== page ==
* Trucker and I took a couple walks around the neighborhood for exercise and talking. That is always fun.
* We both spent a lot of time out in the garden this week. Weeding, watering as needed, and just enjoying it.
* For my birthday, Trucker gave me a bat house. I adore bats and hate mosquitoes, so I'm hoping this works itself out. :) We hung it up in a tree near the property line.
* I avoided shopping this week. I didn't walk around the market or go to any stores whatsoever. A lot of saving money comes from just avoiding walking into a place that would tempt me to spend. Menards had a sale on a few items I could have used, but they weren't dire needs, and I knew that I would be tempted to spend on other things, so I didn't go. I will continue to check out their sales papers however. There are a few projects we want to do around the house, and I have $60 in rebate checks to use there, so whenever I find a good price for materials for a project, I'll use those. This winter we plan to dedicate a lot of time to home improvements.
* A couple days that we had lots of errands to run as well as jobs, we planned the route to minimize our mileage.
* I paid extra onto two bills. We are close to paying off two debts and will use that freed up money to pay down other bills.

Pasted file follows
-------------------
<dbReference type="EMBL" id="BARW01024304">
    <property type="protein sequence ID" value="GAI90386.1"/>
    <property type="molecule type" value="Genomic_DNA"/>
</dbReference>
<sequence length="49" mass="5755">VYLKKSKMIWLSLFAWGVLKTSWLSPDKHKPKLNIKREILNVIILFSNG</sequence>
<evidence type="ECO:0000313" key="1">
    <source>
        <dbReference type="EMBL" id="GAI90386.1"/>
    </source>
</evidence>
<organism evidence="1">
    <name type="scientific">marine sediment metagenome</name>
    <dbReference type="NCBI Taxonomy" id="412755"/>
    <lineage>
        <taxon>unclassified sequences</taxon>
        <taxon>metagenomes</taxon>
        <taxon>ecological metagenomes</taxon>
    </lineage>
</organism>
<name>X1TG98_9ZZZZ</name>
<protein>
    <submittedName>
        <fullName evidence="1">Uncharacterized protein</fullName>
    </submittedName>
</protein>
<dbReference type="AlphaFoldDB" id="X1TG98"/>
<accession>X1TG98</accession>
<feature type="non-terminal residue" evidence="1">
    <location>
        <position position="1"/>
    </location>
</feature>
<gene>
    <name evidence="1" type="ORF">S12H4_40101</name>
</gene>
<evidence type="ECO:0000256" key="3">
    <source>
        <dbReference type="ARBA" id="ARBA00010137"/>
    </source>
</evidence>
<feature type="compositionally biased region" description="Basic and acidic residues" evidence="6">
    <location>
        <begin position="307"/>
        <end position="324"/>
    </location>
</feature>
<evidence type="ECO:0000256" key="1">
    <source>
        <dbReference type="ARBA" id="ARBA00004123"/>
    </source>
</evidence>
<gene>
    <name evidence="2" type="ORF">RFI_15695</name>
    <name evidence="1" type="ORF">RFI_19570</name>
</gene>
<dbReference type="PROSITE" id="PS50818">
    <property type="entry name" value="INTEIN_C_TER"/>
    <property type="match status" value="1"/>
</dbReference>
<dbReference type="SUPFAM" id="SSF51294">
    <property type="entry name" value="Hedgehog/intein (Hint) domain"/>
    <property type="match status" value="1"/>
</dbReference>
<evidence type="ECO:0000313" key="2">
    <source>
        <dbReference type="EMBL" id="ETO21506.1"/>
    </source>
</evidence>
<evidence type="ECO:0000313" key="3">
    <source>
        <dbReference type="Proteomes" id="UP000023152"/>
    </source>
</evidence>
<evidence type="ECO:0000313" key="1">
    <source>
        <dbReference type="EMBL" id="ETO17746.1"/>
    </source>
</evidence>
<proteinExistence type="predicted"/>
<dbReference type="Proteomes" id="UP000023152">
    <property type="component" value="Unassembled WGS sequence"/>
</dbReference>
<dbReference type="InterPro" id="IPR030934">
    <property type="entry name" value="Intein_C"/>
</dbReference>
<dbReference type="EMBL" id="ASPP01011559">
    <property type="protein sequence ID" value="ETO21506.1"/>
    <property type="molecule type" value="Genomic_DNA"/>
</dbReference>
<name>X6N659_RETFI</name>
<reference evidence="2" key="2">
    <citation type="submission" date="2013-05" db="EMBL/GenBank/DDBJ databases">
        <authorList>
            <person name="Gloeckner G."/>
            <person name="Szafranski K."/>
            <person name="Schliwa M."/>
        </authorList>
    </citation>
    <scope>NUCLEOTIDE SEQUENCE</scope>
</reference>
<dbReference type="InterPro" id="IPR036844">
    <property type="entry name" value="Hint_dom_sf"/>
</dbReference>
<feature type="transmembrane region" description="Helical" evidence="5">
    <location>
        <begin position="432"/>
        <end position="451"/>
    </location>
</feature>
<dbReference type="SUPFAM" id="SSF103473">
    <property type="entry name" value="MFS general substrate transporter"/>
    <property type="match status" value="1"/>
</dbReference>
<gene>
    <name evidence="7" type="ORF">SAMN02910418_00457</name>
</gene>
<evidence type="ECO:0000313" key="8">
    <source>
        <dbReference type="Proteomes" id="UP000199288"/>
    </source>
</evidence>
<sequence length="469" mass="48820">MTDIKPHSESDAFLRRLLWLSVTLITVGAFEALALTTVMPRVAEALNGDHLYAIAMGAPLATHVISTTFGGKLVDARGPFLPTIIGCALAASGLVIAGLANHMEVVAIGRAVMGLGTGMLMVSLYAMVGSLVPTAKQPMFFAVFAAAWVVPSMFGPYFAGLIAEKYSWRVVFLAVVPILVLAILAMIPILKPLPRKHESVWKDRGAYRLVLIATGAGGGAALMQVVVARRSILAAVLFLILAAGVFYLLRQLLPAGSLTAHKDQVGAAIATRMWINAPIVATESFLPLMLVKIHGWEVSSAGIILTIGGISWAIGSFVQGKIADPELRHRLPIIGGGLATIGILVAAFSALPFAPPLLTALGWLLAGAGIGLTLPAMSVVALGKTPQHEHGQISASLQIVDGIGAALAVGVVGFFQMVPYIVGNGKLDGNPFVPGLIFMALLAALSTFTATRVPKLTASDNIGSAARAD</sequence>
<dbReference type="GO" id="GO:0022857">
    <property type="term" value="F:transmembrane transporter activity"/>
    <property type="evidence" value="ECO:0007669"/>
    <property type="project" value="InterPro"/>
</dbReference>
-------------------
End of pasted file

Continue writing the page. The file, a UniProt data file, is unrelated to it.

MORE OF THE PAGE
* I paid extra onto the mortgage. We specifically purchased a house that was less than we could afford and have paid extra onto the principle every single month. Each time we do this, we save a crazy amount of interest and cut the number of months we'll have to make a payment.
* We got out the comforter already. It's been getting into the lower 40s at night now. By piling on a comforter, we can avoid having to run the furnace quite yet. I have a blanket at my desk so if I'm chilly in the morning, I can wrap up in that instead of turning on the heat.
* While driving through a neighborhood near us, we found a beautiful desk sitting at the curb. We asked the woman sitting on the porch if it was free. She said it was. I fell absolutely in love with it. For now, it is in the kitchen and holding several bowls of herbs that are drying. Later, it will be moved up to the craft room to house my sewing machine. Currently, my sewing machine is on a card table (gift from Trucker's grandfather when we first got together), but the table is so large it takes up most of the room. We will store the card table behind a shelf for when company comes over.